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Journal Article


Gladwin TE, Banic M, Figner B, Vink M. Addict. Behav. 2019; 103: e106247.


Department of Psychiatry, Brain Center Rudolf Magnus, Utrecht University Medical Center, Utrecht, the Netherlands; Departments of Developmental and Experimental Psychology, Utrecht University, Utrecht, the Netherlands.


(Copyright © 2019, Elsevier Publishing)






Previous studies suggest that cues predicting the outcome of attentional shifts provide a measure of anticipatory alcohol-related attentional bias that is correlated with risky drinking and has high reliability. However, this is complicated by potential contributions of visual features of cues to reliability, unrelated to their predictive value. Further, little is known of the sensitivity of the bias to variations in cue-outcome mapping manipulations, limiting our theoretical and methodological knowledge: Does the bias robustly follow varying cue-outcome mappings, or are there automatic cue-related associative processes involved? The current studies aimed to address these issues. Participants performed variations of the cued Visual Probe Task (cVPT) in which cues were non-predictive; in which there were multiple cue pairs, used simultaneously and serially; and in which the cue-outcome mapping was reversed. The major findings were, first, that previously found reliability cannot be attributed to aspects of the cues not related to outcome-prediction; second, that reliability of the bias does not survive deviations from a simple, consistent cue-outcome mapping; third, that all predictive versions of the task showed a bias towards alcohol; fourth, that the bias did not simply follow awareness of the cue-outcome mapping; and finally, that only in the case of simultaneous multiple cue pairs, an association with risky drinking was replicated. The results provide support for the reliability of the anticipatory attentional bias for alcohol, suggest that relatively persistent associative processes underlie the bias in the alcohol context, and provide a foundation for future work using the cVPT.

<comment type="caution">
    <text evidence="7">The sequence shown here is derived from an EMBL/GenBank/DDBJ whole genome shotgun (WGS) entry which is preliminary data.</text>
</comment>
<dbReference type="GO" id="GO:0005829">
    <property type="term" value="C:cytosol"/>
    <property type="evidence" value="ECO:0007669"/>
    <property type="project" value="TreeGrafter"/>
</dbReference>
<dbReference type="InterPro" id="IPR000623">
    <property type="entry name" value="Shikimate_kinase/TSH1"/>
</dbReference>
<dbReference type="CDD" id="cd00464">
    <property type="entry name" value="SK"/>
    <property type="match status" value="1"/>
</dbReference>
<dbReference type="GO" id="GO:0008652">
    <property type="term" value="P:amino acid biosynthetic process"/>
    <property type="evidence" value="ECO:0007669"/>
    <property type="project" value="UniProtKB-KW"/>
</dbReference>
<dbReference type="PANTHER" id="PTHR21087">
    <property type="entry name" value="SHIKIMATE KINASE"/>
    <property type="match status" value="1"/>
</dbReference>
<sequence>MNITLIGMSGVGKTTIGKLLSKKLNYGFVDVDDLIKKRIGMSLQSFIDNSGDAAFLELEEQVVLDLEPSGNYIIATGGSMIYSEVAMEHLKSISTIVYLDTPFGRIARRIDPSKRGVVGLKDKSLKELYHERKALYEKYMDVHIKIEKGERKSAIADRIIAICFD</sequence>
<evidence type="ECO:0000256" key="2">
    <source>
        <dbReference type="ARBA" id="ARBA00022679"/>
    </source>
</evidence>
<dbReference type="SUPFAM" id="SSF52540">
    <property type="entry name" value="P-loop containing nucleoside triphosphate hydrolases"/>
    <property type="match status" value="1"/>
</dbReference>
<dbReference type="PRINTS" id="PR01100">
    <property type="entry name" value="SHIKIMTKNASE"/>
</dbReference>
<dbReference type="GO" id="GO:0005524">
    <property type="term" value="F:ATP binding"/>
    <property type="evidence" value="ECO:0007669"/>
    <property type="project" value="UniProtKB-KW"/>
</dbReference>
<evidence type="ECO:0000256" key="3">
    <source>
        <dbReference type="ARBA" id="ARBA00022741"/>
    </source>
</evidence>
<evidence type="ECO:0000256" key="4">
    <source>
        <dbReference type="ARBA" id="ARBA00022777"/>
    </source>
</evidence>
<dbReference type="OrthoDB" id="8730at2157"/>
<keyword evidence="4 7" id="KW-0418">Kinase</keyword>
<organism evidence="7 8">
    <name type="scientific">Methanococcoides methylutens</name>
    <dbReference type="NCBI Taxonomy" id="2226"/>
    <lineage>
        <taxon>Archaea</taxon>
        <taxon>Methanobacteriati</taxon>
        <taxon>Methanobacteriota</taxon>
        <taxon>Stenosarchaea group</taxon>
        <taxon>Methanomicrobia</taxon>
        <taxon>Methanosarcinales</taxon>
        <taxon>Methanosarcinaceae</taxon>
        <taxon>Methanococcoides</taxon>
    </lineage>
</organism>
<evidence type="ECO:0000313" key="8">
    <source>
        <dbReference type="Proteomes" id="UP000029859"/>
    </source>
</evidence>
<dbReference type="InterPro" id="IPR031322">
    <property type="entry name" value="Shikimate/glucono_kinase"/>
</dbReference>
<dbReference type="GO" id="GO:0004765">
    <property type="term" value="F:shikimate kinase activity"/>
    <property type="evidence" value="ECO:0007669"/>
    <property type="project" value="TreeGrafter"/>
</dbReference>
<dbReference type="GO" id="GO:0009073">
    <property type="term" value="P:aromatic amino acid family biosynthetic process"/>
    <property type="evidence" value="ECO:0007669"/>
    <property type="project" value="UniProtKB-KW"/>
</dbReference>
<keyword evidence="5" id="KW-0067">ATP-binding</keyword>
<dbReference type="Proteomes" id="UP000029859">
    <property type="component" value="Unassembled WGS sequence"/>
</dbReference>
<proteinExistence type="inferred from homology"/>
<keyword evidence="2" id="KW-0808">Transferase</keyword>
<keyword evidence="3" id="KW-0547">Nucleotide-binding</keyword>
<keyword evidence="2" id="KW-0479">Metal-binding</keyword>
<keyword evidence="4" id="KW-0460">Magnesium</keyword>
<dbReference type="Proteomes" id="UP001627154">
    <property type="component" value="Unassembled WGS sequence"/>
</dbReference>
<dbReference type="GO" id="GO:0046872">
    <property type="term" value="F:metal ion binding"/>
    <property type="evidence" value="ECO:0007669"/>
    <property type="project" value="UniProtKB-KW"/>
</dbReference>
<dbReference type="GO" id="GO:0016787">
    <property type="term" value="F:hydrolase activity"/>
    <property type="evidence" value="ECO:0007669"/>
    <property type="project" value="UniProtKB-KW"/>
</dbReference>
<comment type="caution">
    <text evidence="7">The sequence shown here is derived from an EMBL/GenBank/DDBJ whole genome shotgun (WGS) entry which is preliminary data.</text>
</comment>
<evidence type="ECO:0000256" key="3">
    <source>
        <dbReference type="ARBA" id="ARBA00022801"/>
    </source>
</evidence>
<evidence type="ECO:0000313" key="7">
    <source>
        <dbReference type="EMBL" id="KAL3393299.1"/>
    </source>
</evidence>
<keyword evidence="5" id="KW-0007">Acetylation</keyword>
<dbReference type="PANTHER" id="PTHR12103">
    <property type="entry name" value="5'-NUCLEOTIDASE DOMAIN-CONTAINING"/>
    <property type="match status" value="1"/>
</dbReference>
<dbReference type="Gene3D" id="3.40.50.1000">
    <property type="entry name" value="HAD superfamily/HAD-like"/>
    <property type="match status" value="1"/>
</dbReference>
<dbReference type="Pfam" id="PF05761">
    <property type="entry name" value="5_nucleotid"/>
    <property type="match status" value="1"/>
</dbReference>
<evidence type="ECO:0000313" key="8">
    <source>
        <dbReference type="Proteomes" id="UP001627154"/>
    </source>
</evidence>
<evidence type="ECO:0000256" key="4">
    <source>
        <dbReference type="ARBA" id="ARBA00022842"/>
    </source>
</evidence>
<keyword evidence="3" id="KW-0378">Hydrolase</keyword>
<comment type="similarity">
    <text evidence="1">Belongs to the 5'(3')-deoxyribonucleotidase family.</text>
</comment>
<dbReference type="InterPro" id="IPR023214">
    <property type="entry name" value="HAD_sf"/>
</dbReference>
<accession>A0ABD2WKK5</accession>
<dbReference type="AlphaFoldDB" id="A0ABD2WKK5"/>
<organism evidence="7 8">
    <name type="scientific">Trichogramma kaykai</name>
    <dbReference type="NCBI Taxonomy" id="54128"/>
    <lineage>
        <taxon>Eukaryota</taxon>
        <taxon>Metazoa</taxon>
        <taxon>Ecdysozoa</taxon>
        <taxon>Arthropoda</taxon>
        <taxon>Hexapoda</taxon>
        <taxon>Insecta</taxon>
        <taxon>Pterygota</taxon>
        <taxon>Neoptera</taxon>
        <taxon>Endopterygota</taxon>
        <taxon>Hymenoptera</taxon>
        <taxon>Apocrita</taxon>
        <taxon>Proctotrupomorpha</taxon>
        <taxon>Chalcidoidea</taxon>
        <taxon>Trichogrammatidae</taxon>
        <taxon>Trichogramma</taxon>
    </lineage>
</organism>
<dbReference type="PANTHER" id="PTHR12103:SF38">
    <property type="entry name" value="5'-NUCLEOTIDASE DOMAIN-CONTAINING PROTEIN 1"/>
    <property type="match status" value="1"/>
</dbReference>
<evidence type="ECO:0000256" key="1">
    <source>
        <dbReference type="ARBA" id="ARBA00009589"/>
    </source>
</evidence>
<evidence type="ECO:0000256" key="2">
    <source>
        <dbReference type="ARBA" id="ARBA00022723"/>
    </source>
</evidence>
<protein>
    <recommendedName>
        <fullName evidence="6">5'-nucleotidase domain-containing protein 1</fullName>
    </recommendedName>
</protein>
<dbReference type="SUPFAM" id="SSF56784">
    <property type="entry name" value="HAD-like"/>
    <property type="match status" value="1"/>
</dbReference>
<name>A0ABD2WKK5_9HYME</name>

Copyright © 2019 Elsevier Ltd. All rights reserved.

Language: en


Alcohol; Anticipatory; Attention; Attentional bias; Cued; Reliability


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